I know, I know. That sounds like a really heavy concept for an article, and it is. But I think in many ways, cinema can actually help in this sense. I know that Disney has made a conscientious effort to make films where the death of a parent can be addressed. It may not be an easy subject to breach, but death shouldn’t be. That is the actual point of a great deal of these movies, and the moments in the movies I will bring up. That death is not an easy or often even understandable part of life, but it is a part of life. It takes a certain degree of bravery to try to let a child know that before life lets them know it. Here are five movies that help teach kids to cope with death. Keep in mind, this will be filled with SPOILERS. But I am not thinking spoiling Charlotte’s Web in 2014 is going really piss anyone off. Just a warning, anyway. Also, a few of these may actually make you cry. Not even kidding.
Still haunted by the feeling in that scene. That just shows you how powerful it is.
Let us start with the classic Disney movie that was the first really traumatizing experience for many children. Bambi. While you can pull out so many great Disney films for this list (The Lion King and Finding Nemo to name just two), I feel like Bambi did it first, so it deserves the nod. I also want to say, the way they portrayed the death was unbelievably haunting (yet classy). You hear the gunshot, but you don’t see it. You know what happened without it needing to be spoon fed to you.
Seriously, I used to think Disney was kind of evil for always killing parents (as growing up, that was my number one fear), but in hindsight, I know they were just trying to brace kids for it on the sad chance they would have to face it themselves.
The Bridge To Terabithia
The Hunger Games prequels were a huge let down.
I know this was a book long before it was a film, but still. I actually had no idea how the book played out, and ended up taking some special needs kids to see this movie. All I can say is, I still don’t recall if I was comforting them or they were comforting me at the end.
For those who don’t know, the story sort of revolves around the surprise death of one of the (young) characters in the film. It is presented in such a way where it seems very real and very possible. It was a major shock for people who thought they were going to see (or read) a book about two kids who make up a fantastical world in their imagination. But that is the whole point. We build those worlds in our minds, and that is where we are allowed to keep those we lost alive forever.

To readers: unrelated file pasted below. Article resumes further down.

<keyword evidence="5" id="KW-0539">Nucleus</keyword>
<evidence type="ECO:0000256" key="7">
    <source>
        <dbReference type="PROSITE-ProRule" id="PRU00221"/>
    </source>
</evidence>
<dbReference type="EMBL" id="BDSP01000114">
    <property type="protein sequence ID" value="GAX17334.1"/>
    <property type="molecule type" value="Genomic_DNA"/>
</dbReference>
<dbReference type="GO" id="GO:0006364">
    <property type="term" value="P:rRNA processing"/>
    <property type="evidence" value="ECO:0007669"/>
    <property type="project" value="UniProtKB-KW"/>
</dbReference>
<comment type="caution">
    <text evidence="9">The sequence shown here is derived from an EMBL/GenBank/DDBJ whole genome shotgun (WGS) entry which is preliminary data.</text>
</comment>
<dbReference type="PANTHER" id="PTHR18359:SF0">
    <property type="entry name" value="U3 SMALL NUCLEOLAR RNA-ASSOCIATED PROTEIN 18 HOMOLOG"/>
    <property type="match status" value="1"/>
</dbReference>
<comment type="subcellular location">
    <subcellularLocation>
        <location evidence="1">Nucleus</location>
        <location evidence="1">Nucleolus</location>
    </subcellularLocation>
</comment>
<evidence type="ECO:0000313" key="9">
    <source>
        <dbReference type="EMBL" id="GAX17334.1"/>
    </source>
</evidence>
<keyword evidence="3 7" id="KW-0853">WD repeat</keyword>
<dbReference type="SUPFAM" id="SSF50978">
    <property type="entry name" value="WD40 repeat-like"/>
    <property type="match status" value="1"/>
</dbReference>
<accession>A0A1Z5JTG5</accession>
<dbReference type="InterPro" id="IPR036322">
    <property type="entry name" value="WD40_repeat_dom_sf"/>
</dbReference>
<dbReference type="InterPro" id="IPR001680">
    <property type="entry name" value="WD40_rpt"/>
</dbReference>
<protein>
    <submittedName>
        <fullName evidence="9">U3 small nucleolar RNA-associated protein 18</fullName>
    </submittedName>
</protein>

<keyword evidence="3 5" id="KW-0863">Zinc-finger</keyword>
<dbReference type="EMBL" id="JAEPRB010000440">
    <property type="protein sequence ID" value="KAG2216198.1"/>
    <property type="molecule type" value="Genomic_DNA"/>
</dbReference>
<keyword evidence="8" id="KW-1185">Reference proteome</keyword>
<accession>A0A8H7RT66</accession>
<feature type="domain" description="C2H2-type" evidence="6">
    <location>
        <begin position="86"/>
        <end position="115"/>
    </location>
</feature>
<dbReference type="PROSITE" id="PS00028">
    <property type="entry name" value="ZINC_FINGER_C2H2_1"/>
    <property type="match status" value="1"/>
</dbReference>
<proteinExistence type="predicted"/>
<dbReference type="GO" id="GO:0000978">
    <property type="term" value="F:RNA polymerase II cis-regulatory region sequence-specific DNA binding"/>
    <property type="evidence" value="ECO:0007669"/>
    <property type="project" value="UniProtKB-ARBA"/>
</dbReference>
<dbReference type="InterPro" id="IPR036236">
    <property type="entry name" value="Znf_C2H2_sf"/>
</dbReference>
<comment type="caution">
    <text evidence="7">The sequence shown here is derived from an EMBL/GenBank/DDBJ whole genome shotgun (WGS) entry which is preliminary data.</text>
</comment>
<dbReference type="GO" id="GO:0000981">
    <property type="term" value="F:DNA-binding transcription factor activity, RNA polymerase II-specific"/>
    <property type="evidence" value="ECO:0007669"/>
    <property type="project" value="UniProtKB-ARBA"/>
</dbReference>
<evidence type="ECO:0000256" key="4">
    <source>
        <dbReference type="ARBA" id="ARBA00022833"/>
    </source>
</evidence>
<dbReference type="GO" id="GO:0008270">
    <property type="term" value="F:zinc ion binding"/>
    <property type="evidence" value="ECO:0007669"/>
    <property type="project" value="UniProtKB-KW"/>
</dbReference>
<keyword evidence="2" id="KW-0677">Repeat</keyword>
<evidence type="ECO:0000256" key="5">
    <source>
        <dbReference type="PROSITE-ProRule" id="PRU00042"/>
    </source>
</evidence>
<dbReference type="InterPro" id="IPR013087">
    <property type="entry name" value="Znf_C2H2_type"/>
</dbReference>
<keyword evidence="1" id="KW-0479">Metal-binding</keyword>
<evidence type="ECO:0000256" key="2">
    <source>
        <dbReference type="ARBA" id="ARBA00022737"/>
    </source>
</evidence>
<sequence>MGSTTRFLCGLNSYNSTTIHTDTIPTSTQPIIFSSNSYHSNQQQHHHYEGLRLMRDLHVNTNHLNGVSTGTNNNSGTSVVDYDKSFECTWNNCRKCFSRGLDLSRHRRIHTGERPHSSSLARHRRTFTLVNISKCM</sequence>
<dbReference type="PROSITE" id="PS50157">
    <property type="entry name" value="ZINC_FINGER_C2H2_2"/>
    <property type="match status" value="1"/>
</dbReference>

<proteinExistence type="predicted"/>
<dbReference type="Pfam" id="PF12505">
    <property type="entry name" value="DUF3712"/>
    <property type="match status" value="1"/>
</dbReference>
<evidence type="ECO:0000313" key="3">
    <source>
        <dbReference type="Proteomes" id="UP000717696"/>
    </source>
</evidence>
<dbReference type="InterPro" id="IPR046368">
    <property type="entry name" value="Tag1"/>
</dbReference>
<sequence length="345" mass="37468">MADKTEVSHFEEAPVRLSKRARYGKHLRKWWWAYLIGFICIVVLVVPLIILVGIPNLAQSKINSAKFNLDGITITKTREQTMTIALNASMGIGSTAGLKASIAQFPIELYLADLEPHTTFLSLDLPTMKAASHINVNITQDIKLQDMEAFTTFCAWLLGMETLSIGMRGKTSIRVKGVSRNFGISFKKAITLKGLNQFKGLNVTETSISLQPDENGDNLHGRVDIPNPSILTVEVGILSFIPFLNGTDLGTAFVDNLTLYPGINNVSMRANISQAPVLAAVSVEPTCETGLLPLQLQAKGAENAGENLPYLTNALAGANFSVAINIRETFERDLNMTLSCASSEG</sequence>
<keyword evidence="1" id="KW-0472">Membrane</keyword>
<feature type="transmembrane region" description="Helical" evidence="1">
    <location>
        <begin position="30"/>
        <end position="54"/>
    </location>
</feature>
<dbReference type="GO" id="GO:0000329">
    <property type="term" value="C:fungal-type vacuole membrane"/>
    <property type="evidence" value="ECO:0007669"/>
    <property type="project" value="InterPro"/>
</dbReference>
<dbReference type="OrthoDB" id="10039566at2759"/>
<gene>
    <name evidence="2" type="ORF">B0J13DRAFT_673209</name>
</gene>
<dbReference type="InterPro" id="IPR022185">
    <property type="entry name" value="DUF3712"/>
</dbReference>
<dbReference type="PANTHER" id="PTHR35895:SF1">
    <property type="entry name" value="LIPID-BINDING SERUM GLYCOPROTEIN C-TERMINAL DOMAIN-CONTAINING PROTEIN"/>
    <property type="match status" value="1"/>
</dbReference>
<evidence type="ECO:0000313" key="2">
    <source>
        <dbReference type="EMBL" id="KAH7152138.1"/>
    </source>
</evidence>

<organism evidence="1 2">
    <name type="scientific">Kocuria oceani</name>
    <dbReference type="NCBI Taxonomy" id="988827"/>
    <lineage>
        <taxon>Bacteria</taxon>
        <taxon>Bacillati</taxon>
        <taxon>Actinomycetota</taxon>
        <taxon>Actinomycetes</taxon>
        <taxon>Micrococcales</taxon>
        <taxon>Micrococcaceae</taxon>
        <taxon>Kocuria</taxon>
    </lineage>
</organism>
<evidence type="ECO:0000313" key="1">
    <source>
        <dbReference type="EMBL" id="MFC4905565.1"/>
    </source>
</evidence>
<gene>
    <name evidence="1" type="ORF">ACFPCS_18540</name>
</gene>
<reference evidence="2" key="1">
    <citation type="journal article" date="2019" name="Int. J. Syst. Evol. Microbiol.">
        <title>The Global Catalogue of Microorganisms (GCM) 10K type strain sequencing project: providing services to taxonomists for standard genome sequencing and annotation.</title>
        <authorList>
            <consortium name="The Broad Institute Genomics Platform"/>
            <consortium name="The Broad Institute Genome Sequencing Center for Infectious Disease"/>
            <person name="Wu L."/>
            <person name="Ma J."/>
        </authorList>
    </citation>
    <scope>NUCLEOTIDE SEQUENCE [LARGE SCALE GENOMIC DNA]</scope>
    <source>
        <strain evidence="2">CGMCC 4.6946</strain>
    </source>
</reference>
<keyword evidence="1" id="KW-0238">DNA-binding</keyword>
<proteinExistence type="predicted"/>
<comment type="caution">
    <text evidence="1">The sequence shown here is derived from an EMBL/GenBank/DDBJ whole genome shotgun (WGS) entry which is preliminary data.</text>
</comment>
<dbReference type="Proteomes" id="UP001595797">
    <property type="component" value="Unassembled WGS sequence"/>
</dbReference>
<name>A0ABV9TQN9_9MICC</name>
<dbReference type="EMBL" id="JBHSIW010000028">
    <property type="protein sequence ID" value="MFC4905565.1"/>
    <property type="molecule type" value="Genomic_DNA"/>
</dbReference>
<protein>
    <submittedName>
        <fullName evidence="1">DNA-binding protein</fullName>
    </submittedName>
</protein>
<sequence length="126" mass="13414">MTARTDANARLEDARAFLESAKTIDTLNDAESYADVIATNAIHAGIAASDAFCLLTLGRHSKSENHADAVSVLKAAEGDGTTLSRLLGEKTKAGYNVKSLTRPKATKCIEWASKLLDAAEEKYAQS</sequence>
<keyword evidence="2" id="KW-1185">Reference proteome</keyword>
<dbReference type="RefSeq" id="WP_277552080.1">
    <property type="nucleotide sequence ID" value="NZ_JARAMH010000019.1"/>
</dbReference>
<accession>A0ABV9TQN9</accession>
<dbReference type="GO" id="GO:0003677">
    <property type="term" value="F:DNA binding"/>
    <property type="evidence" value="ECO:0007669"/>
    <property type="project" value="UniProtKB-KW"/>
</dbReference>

Please excuse me, I think it’s raining on my face.
Oh man. Even talking about this one is choking me all up. Some of the Unreality readers may be WAY too young to recall this 1979 movie starring John Voight and Ricky “when I realize the Champ is dead, my acting will kill you” Schroder. Seriously, I don’t even think I should say anything here. I think I should just put the scene I am talking about right here and let it speak for itself.
I, and I kid you not, just had to shut this scene off. Every single time I see it, it takes me back to the first time I saw it. Where does a kid find emotion like that? I dunno, it always leaves me speechless. While this one may teach about death in a more heart breaking and honest fashion than the above mentioned films, it still really drives the finality of it home.
Seriously, this film is considered to be the saddest film of all time by many. The one scene psychologists can play to make men cry. Not even kidding.
The only spider in the history of spiders that I am actually cool with.
You know, I have this very anxious feeling sometimes when I watch animated movies, and making this list is causing me to remember why. Because all the animated films I watched growing up was tossing death in my face. No wonder I spent years of my adolescence thinking my parents were gonna die. Perhaps I should change the name of this list to “five movies that will convince you your parents are going to die and abandon you”. Granted, in Charlotte’s Web, it is not so much a mother that dies as a mother figure. The funny aspect is a spider dying in any other context is just fine by me, but not Charlotte.
Just like Bridge to Terabithia, this classic film was actually a beloved book first. Weird how we love the things that hurt us most, huh? This should be mandatory viewing by all children, though. Delicate and warm, even with the heart break.
The NeverEnding Story
I am almost 100% sure that horse has no idea it is acting, which makes it all even more upsetting.
How about we change the name of this one to The NeverEnding Death Scene? As much as all the films on the list teach kids about death in some way or another, it’s The NeverEnding Story that shows them that sometimes, you just have to stand there and watch and even though you will put all your might and energy into stopping it, there is nothing you can do.
I am, of course, talking about Artax the horse, and his slow sinking death in the Swamp of Sadness. That might be the most emo sounding line I have ever written. Like, come on, the Swamp of Sadness? They knew what they were doing to us, and they made it all slow and extra painful. I still sometimes sit up at night and weep for Artax the horse. But, that moment really did hammer home the fact that my life would be filled with loss and tragedy, and that set me up for being less messed up by it all when it happened. Oddly, I just realized I have avoided swamps and horses most of my life, too. Guess it had more of an impact than I thought it would.
Painfully Honorable Mentions:
Optimus Prime in Transformers the movie: I hate when they try to upgrade toy lines and kids pay the price emotionally.
The Dark Crystal: I remember death. Lots of death. This (amazing) film wrecked me as much as it helped form me.
Watership Down: Already talked this one to death, pun intended.